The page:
Chapter

Jesus' Followers and the Roman Empire

Christopher Bryan

in Render to Caesar

Published in print July 2005 | ISBN: 9780195183344
Published online July 2005 | e-ISBN: 9780199835584 | DOI: http://dx.doi.org/10.1093/0195183347.003.0006
Jesus' Followers and the Roman Empire

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Paul writes within the biblical tradition, regarding the state as God’s minister for God’s purposes: therefore the state’s authority is legitimate but open to prophetic challenge. Paul urges Christians to pay tax and respect the state’s right to execute “wrath.” Probably he also urges wealthy Christians to benefaction, thereby seeking the good of the city. All this is with a view to the new age that Paul believes is dawning in Christ. Much rhetoric of Pauline proclamation—Jesus as “lord” and “son of God”—resonates with Roman imperial rhetoric: such resonance does not necessarily imply confrontation and may imply approval. Suggestions that Christians’ claims to heavenly “citizenship” were denials of their Roman citizenship involve a failure to understand metaphor. Mere constraints of language obliged Paul to use at times the same vocabulary to speak of the divine as did others. Paul writes only once directly of the Roman state (Rom 13.1–7), and there he is generally positive.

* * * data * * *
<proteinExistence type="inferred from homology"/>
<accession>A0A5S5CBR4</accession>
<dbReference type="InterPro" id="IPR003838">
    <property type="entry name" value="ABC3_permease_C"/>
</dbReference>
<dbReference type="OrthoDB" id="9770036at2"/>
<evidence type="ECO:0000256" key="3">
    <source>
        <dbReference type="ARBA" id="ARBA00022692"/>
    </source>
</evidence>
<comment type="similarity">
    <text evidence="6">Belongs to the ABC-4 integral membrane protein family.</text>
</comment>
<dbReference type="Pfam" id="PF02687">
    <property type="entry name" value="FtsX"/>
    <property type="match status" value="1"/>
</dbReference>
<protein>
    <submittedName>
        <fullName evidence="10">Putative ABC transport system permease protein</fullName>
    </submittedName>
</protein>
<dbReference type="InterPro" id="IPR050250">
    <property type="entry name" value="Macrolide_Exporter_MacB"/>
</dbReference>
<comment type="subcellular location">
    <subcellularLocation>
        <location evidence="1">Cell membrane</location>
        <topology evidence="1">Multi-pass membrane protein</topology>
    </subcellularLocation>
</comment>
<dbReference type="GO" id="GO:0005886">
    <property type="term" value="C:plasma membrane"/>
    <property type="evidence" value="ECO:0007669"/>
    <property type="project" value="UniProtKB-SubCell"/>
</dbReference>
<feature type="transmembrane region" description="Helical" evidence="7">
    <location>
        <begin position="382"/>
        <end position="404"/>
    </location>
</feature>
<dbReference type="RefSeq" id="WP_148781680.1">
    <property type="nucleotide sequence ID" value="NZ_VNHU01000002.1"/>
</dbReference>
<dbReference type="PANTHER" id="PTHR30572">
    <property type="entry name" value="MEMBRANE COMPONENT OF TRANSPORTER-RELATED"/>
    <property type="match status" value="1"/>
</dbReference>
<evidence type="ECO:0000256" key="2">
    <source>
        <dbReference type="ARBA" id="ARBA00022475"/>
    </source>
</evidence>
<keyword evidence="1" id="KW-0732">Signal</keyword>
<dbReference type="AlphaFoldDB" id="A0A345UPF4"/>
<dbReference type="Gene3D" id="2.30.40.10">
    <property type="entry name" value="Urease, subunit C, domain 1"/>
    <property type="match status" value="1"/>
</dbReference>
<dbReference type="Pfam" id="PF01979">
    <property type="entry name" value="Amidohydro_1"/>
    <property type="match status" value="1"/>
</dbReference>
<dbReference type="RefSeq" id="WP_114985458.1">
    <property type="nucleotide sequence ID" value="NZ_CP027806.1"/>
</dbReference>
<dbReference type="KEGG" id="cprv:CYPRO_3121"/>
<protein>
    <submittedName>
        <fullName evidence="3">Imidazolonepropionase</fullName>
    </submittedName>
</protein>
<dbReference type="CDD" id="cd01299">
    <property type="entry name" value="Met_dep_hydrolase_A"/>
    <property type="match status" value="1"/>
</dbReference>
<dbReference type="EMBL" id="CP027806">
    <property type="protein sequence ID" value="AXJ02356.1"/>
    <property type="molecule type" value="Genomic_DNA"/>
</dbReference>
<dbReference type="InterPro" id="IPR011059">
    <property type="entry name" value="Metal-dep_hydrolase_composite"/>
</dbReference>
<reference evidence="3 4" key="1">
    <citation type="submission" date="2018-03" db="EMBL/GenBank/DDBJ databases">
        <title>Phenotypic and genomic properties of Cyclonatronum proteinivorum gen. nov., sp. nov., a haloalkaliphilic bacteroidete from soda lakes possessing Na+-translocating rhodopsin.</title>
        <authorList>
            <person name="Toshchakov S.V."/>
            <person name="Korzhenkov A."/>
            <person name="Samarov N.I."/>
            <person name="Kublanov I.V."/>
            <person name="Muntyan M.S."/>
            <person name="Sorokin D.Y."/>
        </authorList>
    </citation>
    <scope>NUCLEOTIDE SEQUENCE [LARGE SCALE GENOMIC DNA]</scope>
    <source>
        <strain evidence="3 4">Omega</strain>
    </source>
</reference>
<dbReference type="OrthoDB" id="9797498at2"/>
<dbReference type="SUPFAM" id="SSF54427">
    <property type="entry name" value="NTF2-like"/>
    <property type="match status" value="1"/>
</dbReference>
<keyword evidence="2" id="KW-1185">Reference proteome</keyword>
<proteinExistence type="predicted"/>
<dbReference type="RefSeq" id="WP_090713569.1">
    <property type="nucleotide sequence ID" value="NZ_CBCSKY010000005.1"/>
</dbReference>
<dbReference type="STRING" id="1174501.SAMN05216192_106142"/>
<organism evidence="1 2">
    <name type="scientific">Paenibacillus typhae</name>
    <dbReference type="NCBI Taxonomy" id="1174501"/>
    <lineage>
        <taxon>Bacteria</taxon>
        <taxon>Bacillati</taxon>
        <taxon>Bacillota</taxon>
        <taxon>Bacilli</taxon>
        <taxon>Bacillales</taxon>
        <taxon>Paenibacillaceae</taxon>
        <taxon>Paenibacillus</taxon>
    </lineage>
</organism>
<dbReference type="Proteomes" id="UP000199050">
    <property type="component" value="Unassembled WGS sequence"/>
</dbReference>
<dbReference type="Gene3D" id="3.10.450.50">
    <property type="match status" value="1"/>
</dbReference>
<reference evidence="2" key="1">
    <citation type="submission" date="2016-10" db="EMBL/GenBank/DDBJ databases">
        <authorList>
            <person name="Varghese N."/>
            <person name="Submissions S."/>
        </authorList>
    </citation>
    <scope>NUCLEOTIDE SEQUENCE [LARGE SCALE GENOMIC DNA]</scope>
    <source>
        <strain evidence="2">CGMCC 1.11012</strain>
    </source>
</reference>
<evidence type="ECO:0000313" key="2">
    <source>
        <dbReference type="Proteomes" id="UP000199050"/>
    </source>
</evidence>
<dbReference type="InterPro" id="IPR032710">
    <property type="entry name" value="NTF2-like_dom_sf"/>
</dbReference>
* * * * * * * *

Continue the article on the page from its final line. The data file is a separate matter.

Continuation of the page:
Keywords: Citizenship; Imperial rhetoric; Lord; Metaphor; Minister; New age; Prophetic challenge; Son of God; Wrath

Chapter.  7750 words. 

Subjects: Early Christianity

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